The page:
Networking hardware provider Cisco Systems (NASDAQ:CSCO) reported its fiscal first-quarter results after the market closed on Nov. 15. While revenue slumped for an eighth straight quarter, Cisco guided for a return to growth in the second quarter. The company's shift to subscription products is still knocking down revenue, but it expects to overcome that headwind and put an end to its streak of revenue declines. Here's what investors need to know about Cisco's first-quarter report.

Cisco Systems results: The raw numbers


Q1 2018

Q1 2017

Year-Over-Year Change


$12.1 billion

$12.4 billion


Net income

$2.39 billion

$2.32 billion






Data source: Cisco Systems.

The Cisco logo.

Image source: Cisco Systems.

What happened with Cisco Systems this quarter?

Cisco changed its reporting segments starting in the first quarter. Here's what each new segment includes:

  • Infrastructure platforms: Switching, NGN routing, wireless, and data center.
  • Applications: Collaboration, Internet of Things, and analytics.
  • Security: Unchanged.
  • Other products: Service provider video and other products, excluding Internet of Things and analytics.
  • Services: Unchanged.

Revenue dipped in the first quarter, with a slump in the infrastructure platforms segment partially offset by growth in other segments.

  • Infrastructure platforms revenue was $6.97 billion, down 4% year over year.
  • Applications revenue was $1.20 billion, up 6% year over year.
  • Security revenue was $585 million, up 8% year over year.
  • Other products revenue was $296 million, down 16% year over year.
  • Services revenue was $3.08 billion, up 1% year over year.
  • Cisco's recurring revenue reached 32% of total revenue during the quarter, up 3 percentage points year over year.
  • Deferred revenue was $18.6 billion, up 10% year over year. Deferred product revenue rose 16%, driven by a 37% increase in deferred revenue related to software and subscription products.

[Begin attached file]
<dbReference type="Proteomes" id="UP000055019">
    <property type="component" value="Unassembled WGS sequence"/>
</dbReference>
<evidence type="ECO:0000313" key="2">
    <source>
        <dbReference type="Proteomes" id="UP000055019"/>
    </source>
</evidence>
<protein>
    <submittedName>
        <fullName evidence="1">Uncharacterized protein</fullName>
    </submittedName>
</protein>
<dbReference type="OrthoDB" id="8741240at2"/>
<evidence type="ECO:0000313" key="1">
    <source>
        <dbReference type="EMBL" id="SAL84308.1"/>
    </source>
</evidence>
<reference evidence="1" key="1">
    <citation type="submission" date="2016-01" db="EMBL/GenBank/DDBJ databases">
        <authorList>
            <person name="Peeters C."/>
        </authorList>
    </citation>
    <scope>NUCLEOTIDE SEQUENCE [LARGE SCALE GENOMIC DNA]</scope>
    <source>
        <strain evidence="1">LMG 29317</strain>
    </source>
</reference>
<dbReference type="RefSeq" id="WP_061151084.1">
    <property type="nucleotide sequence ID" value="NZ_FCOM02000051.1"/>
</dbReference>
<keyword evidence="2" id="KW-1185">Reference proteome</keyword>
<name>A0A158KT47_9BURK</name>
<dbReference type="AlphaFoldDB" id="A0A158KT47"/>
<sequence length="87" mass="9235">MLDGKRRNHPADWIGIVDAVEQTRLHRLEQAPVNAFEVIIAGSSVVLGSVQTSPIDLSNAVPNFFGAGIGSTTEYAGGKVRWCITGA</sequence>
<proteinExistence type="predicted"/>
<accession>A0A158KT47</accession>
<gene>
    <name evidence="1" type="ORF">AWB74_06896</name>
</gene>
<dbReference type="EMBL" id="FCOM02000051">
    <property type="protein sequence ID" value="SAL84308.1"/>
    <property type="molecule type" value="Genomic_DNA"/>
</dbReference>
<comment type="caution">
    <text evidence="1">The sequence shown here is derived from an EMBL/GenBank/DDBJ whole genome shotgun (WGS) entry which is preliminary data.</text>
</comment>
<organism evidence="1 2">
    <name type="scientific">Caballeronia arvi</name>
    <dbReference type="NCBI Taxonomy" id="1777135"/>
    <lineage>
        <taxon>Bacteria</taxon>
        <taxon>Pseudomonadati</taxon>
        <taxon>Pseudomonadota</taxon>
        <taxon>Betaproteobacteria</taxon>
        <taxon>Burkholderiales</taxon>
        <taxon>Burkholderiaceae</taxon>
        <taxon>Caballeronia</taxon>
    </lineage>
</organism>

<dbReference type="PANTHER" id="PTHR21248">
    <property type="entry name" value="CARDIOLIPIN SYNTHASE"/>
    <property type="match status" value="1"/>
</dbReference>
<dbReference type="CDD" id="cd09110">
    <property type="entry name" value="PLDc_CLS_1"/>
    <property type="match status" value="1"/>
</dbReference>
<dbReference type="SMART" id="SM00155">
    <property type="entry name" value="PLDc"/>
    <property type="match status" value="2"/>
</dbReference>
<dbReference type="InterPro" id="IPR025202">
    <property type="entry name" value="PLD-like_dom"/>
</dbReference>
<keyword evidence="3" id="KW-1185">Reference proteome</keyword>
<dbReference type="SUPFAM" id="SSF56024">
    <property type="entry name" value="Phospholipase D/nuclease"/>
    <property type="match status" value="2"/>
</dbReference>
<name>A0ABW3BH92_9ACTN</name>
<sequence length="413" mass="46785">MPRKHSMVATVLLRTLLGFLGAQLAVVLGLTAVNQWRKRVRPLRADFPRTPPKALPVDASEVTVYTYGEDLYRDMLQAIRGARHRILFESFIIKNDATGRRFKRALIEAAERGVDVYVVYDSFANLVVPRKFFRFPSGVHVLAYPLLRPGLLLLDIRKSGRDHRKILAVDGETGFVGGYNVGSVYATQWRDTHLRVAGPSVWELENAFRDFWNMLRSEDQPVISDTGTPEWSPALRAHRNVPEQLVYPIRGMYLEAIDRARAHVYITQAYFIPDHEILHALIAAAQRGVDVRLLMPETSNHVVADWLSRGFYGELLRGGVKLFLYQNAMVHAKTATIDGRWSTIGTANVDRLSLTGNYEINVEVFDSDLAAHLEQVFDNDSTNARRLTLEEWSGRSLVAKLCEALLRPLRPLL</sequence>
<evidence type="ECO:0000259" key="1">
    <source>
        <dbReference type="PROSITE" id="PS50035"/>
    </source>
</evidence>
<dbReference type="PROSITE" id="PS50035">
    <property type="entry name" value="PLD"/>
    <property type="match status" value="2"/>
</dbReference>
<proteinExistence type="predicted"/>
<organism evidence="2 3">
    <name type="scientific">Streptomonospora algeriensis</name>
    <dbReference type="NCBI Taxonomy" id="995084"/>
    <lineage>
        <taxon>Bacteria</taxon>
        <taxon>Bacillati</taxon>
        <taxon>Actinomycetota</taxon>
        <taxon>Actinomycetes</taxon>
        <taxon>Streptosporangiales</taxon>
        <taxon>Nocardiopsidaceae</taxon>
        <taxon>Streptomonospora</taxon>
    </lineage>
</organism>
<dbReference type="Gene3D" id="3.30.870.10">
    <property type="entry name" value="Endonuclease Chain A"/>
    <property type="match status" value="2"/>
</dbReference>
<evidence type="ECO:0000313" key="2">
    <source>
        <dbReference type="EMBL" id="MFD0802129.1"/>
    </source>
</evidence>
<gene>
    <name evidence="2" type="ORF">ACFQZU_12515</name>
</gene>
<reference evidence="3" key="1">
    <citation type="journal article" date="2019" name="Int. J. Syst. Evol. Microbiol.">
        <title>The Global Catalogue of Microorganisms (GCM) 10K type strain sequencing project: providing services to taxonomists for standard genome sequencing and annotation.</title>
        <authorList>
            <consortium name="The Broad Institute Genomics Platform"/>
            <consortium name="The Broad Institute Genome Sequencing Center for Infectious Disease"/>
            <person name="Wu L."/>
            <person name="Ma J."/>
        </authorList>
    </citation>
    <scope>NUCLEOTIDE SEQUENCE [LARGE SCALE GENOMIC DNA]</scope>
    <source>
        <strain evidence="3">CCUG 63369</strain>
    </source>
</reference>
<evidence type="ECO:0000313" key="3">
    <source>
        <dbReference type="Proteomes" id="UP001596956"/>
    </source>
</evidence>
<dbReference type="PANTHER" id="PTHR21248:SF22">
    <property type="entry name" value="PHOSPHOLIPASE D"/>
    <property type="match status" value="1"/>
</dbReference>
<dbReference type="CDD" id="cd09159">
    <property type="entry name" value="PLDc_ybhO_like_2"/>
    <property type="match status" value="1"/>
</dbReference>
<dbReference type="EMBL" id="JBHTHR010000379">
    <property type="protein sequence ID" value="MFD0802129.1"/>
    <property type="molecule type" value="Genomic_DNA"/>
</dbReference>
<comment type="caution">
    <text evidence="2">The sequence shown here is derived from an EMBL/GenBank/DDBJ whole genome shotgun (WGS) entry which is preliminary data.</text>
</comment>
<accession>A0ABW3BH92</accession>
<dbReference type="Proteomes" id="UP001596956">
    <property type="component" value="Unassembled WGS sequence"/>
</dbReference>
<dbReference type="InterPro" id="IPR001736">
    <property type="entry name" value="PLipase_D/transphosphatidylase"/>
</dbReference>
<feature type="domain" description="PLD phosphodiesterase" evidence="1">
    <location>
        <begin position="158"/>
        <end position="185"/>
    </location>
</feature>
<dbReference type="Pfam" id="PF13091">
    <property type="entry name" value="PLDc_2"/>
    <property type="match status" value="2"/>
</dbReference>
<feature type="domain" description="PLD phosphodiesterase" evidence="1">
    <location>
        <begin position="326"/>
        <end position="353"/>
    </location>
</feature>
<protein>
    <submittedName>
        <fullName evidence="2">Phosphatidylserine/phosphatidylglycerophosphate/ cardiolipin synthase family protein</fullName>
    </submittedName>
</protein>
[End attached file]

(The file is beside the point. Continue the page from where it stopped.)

• Cisco's total cash, cash equivalents, and investments reached $71.6 billion, up from $70.5 billion at the end of the fourth quarter of fiscal 2017. Cash held in the United States was $2.5 billion.
  • Cisco announced the acquisition of privately held Springpath Inc. and Perspica Inc. during the first quarter. The company also closed its acquisition of Viptela Inc. and Observable Networks Inc. In October, Cisco announced the acquisition of BroadSoft Inc. for $1.9 billion.

Cisco provided the following guidance for the second quarter of fiscal 2018:

  • Revenue is expected to grow by 1% to 3% year over year.
  • Non-GAAP gross margin between 62.5% and 63.5%, and non-GAAP operating margin between 29.5% and 30.5%.
  • Non-GAAP EPS between $0.58 and $0.60.
  • This outlook does not include any impact from the pending acquisition of BroadSoft.

What management had to say

Cisco CEO Chuck Robbins discussed the success of the new Catalyst 9000 switching platform during the conference call: "Our new subscription-based Catalyst 9000 switching platform has been adopted by more than 1,100 customers in just over three months. We expect continued momentum throughout fiscal 2018, and we're pleased that the vast majority of Catalyst 9000 customers are buying our most advanced software subscription offer."

CFO Kelly Kramer gave an update on the revenue headwind created by the company's shift to subscription products: "[R]ight now it's in that 2% range -- 1.5% to 2% range, and we expect that to be roughly in that range next quarter as well."

Kramer also commented on the company's plans if a tax reform bill passes: "So like we said in the past, when that happens, and if we get a repatriation, which both plans currently have, we're going to continue like we have, growing our dividend with our earnings growth and where we have opportunity is really to get much more aggressive than we have been on the share buyback. And, of course, we want to make sure we continue to have enough fire power to continue to be able to do the right acquisitions to help us position Cisco right for the long term."

Looking forward

While Cisco's revenue slumped during the first quarter, marking the eighth quarterly decline in a row, the company's guidance calls for a return to growth. Cisco's push into subscriptions, particularly in fast-growing businesses like security but also in core businesses like switch, is knocking down revenue in the short term. But those efforts look like they're starting to pay off.

That headwind will persist, and even potentially grow as Cisco continues to ramp up its subscription efforts. But the company sees this shift to subscriptions as the right strategy to maintain its dominance in the networking hardware market and to grow its presence in other markets like security and collaboration.

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